Fiction Responding to Fiction: James Joyce and John Updike

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The Fiction Responding to Fiction series considers the influence that a short story has on another writer; all entries can be found here

One of John Updike’s early and most anthologized stories, “A & P,” from Pigeon Feathers and Other Stories, is a modern retelling of James Joyce’s “Araby” from The Dubliners. While almost 50 years pass between their publications, both stories consider how a boy’s romantic crush leads to heroic deeds that are ultimately unfulfilled. It is clear that Updike used “Araby” as a model for his story, both mirroring and updating key elements.

In “Araby,” the first person narrator is in love with his friend’s sister who lives on his street. Again and again, Joyce presents us with images of this idealized woman as the boy observes her standing outside of her home, a building with a “brown imperturbable face”:

She held one of the spikes, bowing her head towards me. The light from the lamp opposite our door caught the white curve of her neck, lit up her hair that rested there and, falling, lit up the hand upon the railing. It fell over one side of her dress and caught the white border of a petticoat, just visible as she stood at ease.

Because the Dublin of “Araby” is so dark and constrained, the lamplight is key here, as it lights up everything about her, and allows us to see her as the narrator does. She is, literally and figuratively, above the narrator, and we feel his adoration for her in the way that he describes her. As a student at the convent, she is clearly drawn as a madonna figure but there is also—as often with Joyce—a bit of the whore symbolism woven in as well, as we end with a look at her undergarments. The narrator is dramatic in his love for her and that dramatic tendency returns at the end, in his epiphanic moment, as his disillusionment reaches its peak.

Updike’s world is considerably brighter; the entire story takes place within an A & P lit by florescent light, the grocery store which is “right in the middle of town.” No extra lights are needed to see the three girls as they saunter into the store “in nothing but bathing suits.” The girl to which Sammy, the first-person narrator, is drawn is described in a similar fashion to the girl in “Araby.” Updike clearly mimics Joyce’s description as well as the way in which Joyce uses the color white to describe the girl: “those long white prima donna legs;” “you wouldn’t have known there could have been anything whiter than those shoulders;” and “she held her head so high her neck, coming up out of those white shoulders, looked kind of stretched, but I didn’t mind. The longer her neck was, the more of her there was.”

Unlike Joyce’s narrator, Sammy is honest and straight-forward about his lust for the girl. His colloquial and sardonic tone draws us close to him, and his voice and attitude towards the girls is clear throughout the story. He is considerably older than Joyce’s narrator and therefore closer to becoming an adult. He is nowhere near as dramatic as the boy in “Araby,” and yet, he, too, becomes distracted by his romantic attachment.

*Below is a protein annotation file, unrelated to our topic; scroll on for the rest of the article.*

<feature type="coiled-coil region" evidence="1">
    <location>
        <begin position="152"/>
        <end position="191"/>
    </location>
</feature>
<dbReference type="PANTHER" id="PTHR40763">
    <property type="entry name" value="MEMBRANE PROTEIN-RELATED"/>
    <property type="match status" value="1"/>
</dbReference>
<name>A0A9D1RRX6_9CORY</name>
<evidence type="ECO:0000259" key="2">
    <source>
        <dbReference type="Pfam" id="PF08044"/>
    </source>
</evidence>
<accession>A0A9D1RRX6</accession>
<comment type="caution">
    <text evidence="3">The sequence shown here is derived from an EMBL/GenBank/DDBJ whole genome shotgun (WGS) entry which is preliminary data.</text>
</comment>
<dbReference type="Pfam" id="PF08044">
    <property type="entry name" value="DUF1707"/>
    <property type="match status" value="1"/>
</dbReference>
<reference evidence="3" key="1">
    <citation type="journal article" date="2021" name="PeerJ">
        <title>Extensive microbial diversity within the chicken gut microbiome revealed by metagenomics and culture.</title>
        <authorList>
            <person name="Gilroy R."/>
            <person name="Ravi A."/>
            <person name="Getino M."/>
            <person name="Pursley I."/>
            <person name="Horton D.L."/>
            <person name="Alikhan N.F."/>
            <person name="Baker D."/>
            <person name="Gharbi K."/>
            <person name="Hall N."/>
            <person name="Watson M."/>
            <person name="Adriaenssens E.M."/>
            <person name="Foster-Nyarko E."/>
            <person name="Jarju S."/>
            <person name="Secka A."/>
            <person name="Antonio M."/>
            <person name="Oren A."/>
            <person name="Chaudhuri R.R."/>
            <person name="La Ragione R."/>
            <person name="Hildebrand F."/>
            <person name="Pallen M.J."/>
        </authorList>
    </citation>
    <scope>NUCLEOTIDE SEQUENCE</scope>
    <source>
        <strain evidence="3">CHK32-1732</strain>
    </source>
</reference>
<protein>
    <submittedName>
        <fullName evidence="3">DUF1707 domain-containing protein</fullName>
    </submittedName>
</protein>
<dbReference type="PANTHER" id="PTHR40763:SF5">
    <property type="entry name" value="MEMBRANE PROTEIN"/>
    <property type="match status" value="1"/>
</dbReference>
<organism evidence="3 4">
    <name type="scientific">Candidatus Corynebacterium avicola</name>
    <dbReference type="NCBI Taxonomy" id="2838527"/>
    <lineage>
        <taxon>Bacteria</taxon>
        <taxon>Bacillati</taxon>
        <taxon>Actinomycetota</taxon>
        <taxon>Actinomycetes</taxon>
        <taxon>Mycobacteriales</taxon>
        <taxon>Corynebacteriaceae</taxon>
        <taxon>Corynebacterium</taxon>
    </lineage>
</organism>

The heroic deeds that both boys undertake are also constructed as parallels. In Joyce’s story, the narrator tells the girl that he will go to Araby, an exotic bazaar in Dublin, as she is unable to go, and that he will bring her back a gift. Araby was an actual bazaar that came to Dublin during Joyce’s childhood. Again we see how the narrator’s romanticism takes hold of him. He is unable to focus at school: “The syllables of the word Araby were called to me through the silence in which my soul luxuriated and cast an Eastern enchantment over me.” It is an exotic word that lays a trance over the young narrator. Obstacle after obstacle stands in the narrator’s way to get to Araby—an uncle late for dinner, little money—but he finally makes it to the bazaar, only to find it almost closed, many of the shops shuttered. It is a representation of the boy’s disillusionment, the crashing down of his dreams.

The syllables of “A & P,” of course, rhythmically match those of “Araby,” and the store is clearly used to portray the suburban fifties version of the marketplace. Updike also has Sammy attempt to give a gift to his crush but his gift is based on a sense of moral obligation: he feels that the girls have been wronged when they are told by the manager that they must dress appropriately to enter the store. He feels this internally (“remembering how he made that pretty girl blush makes me so scrunchy inside”) and he quits his job for them, “hoping they’ll stop and watch me, their unsuspecting hero.” By the time he gets outside, the girls are gone, of course, and Sammy, like Joyce’s narrator, has an epiphanic moment when he realizes what he has learned: “my stomach kind of fell as I felt how hard the world was going to be to me hereafter.”

At the end, the boy in “Araby,” while saddened as he understands a bit more about himself and his place in the world, must return to his family before he can become an adult. But Sammy is able to cross that threshold to adulthood; he leaves the supermarket, moving into the sunlight, as he walks out into the world.